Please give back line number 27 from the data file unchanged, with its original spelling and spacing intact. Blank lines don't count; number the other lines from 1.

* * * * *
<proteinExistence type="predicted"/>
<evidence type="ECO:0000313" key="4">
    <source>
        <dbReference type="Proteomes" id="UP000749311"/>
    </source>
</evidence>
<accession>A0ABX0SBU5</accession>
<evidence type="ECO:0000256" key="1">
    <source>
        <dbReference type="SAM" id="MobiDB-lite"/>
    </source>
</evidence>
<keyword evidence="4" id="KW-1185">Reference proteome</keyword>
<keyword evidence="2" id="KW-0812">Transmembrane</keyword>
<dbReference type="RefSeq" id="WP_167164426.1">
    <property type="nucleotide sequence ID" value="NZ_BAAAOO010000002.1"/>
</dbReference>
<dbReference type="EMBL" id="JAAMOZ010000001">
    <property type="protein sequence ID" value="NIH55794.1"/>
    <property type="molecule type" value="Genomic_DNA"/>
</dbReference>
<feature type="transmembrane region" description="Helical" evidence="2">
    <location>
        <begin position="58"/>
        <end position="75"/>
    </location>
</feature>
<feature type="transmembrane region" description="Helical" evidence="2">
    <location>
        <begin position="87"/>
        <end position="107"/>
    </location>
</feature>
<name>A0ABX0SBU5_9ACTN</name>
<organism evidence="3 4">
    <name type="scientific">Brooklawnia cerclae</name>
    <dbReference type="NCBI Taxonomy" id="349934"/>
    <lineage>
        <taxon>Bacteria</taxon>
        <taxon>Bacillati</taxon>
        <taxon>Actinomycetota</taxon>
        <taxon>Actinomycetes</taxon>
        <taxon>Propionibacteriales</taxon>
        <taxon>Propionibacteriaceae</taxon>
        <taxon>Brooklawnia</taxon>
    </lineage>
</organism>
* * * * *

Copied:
</feature>